During winter break, activities may vary between Lassie reruns, Oreo cookies with milk, sleeping in until 2 p.m. and family visits.
But for some Temple professors, holiday break can also mean other things, for instance, examining bones to understand the cellular structure for determining growth patterns in alligators.
“I have a number of projects running now on various animals,” said Allison
Tumarkin-Deratzian, a first-year lecturer in the Geology Department. Besides alligators, Deratzian will also be studying fossilized birds during winter break.
While many professors at Temple said they enjoy their break through the same outlets as students, some faculty members will be utilizing their free time for personal projects and research.
Deratzian said she will spend much of her time during the break catching up on her biological research projects. Because she teaches two lecture classes during the semester, it’s sometimes difficult for her to find time for her own personal endeavors.
“I’m at the image analysis stage right now,” Deratzian said of her research.
“Photographs, looking at [samples] under the microscope, taking more pictures [and] learning how to use incredibly complicated software to do digital image manipulation.”
But it’s not all work.
“We do have lives,” Deratzian said. “The period between the end of the semester and probably New Year’s, I’ll get some writing done. But really, there’s family obligations.
It’s not going to be all that different from what many students will be doing.”
On Nov. 29, President Ann Weaver Hart sent an e-mail to students and faculty announcing that at the end of this year, the university will be closed from Dec. 22 through Jan. 1.
University employees will be gaining three paid days off, and employees who are still required to work during those days will receive compensatory time pay.
Quincy Jones, an adjunct professor in the English department, may be the faculty member who has the most in common with students.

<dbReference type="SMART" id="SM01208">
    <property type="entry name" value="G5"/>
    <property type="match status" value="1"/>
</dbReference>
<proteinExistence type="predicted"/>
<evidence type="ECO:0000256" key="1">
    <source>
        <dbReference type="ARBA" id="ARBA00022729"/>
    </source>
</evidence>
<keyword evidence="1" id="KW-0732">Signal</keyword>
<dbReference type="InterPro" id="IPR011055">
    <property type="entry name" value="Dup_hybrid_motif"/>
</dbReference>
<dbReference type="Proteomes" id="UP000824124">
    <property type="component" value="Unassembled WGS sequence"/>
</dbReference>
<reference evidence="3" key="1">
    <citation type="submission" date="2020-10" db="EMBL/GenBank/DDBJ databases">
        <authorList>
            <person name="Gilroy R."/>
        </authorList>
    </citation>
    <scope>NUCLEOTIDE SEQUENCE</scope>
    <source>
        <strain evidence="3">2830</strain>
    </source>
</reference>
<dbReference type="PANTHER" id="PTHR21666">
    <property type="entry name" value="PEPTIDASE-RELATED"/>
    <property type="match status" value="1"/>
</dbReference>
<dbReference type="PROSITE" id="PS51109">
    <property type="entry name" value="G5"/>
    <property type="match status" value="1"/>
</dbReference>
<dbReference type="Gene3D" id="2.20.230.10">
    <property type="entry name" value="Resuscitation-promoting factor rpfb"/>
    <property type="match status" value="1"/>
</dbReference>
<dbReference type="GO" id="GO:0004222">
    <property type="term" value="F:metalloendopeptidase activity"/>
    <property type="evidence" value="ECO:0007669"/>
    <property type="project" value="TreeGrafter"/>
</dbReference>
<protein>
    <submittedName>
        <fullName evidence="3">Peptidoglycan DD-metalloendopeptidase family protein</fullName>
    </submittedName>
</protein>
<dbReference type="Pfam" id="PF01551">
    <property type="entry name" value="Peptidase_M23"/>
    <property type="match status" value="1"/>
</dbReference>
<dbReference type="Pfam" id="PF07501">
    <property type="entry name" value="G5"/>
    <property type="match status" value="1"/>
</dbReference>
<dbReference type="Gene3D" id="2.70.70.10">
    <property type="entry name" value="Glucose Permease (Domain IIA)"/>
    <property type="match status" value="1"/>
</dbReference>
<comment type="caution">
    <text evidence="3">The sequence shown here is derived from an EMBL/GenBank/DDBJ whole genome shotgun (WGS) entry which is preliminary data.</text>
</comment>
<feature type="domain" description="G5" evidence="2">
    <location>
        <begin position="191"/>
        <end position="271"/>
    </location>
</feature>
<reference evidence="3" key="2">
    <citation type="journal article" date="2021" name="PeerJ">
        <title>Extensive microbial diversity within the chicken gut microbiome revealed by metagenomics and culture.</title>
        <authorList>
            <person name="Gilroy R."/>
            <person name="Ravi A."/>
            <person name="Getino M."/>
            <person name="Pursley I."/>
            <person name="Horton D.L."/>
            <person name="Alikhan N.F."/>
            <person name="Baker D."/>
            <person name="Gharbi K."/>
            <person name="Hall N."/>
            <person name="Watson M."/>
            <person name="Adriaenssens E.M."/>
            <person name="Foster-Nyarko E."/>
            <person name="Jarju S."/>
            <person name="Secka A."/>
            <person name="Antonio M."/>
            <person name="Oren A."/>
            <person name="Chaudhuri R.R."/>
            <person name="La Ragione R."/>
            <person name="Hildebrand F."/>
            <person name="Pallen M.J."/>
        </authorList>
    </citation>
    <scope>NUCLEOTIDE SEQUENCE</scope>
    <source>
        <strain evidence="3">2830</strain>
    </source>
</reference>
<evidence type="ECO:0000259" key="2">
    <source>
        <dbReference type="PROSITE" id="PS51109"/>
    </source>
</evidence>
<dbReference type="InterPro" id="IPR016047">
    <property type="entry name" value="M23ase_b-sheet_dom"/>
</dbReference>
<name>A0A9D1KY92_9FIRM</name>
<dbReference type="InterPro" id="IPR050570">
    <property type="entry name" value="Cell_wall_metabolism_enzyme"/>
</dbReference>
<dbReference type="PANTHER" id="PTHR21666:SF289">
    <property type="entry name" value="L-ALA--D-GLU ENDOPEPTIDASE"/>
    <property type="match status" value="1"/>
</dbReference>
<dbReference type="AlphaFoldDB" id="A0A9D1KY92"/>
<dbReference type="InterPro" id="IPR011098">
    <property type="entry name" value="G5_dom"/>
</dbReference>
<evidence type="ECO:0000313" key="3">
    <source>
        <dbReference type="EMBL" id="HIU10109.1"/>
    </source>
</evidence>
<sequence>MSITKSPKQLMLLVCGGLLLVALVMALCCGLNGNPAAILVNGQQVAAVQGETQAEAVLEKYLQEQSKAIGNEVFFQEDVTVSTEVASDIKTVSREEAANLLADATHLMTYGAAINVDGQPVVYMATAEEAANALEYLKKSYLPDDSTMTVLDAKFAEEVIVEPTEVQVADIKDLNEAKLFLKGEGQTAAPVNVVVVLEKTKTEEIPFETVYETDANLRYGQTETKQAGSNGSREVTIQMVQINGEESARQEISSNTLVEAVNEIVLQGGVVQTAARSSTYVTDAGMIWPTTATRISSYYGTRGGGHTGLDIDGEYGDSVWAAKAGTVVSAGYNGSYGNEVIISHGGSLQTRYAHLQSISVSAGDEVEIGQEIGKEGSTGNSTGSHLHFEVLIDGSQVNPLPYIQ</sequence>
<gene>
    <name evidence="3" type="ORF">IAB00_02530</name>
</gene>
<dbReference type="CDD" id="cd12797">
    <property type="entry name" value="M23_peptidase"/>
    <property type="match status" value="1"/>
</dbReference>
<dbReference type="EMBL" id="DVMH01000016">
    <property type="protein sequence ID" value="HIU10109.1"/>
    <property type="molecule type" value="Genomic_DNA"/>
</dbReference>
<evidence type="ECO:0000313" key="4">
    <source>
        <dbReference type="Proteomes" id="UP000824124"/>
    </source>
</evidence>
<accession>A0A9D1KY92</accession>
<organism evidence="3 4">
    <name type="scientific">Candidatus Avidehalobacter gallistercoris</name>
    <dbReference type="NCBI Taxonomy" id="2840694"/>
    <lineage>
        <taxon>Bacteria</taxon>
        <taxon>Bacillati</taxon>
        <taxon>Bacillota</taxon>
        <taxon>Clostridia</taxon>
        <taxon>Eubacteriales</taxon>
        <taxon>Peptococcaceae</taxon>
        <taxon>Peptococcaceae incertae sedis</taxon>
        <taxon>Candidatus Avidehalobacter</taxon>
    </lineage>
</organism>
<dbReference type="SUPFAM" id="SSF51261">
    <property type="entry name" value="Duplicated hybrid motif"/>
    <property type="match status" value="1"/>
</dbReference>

Jones summed up the first few days of his vacation with four simple words: “a lot of sleeping.”
But besides plenty of sleep, Jones also has other activities planned on his winter break agenda.
“My family celebrates Christmas, so as soon as I finish [the semester], I usually take a little siesta, and then I have to do a mass amount of shopping,” Jones said.
Aside from holiday obligations, Jones will also be visiting the Modern Language Association conference in Philadelphia from Dec. 27 to 30. Because he said he regrets missing the convention two years ago, this year it is something that is definitely on his agenda.
On top of all that, Jones will also attempt to fit in a book or two, but he won’t be reading them.
“I’ve got several poetry manuscripts in the process,” Jones said. “One I wanted to finish up before break, but that’s not going to happen. Right now one is about 35 pages. I need it to be about 60 so that I can edit it down to about 50. Then I can start sending it out to places and advertising it.”
According to Jones, winter break is really one of the few times when he can dedicate serious time to his own creative writing.
Ray Betzner, director of University Communications, said that Temple’s decision to completely close during the week after Christmas will mostly affect administrators, support staff and those types of positions.
“Students already have off, so it’s not going to affect them,” Betzner said.
That is, unless you’re an international student.
“If you’re living on the other side of the world, it’s very expensive to travel back and forth,” Betzner said. “You may not be able to make that trip more than once a year.”
Therefore, international students are one of the reasons that the university maintains a certain amount of security
and services on campus.
According to Betzner, most universities implement a skeletal staff for things such as police and security officers, as well as maintenance and facilities employees.
“These people need to be around in case there are problems or an emergency,” Betzner said.
“For those [employees] that might have to work during this time … they would get compensatory time.”
AlliedBarton security officer Craig Myers said he believes that through Hart’s decision to shut down Temple over the holidays, Temple has begun a more family-oriented tradition in comparison to former administrations.
“It’s the holiday season,” Myers said.
“She probably wants to be with her family. I understand exactly what she’s doing.”
T.C. Mazar can be reach at firstname.lastname@example.org.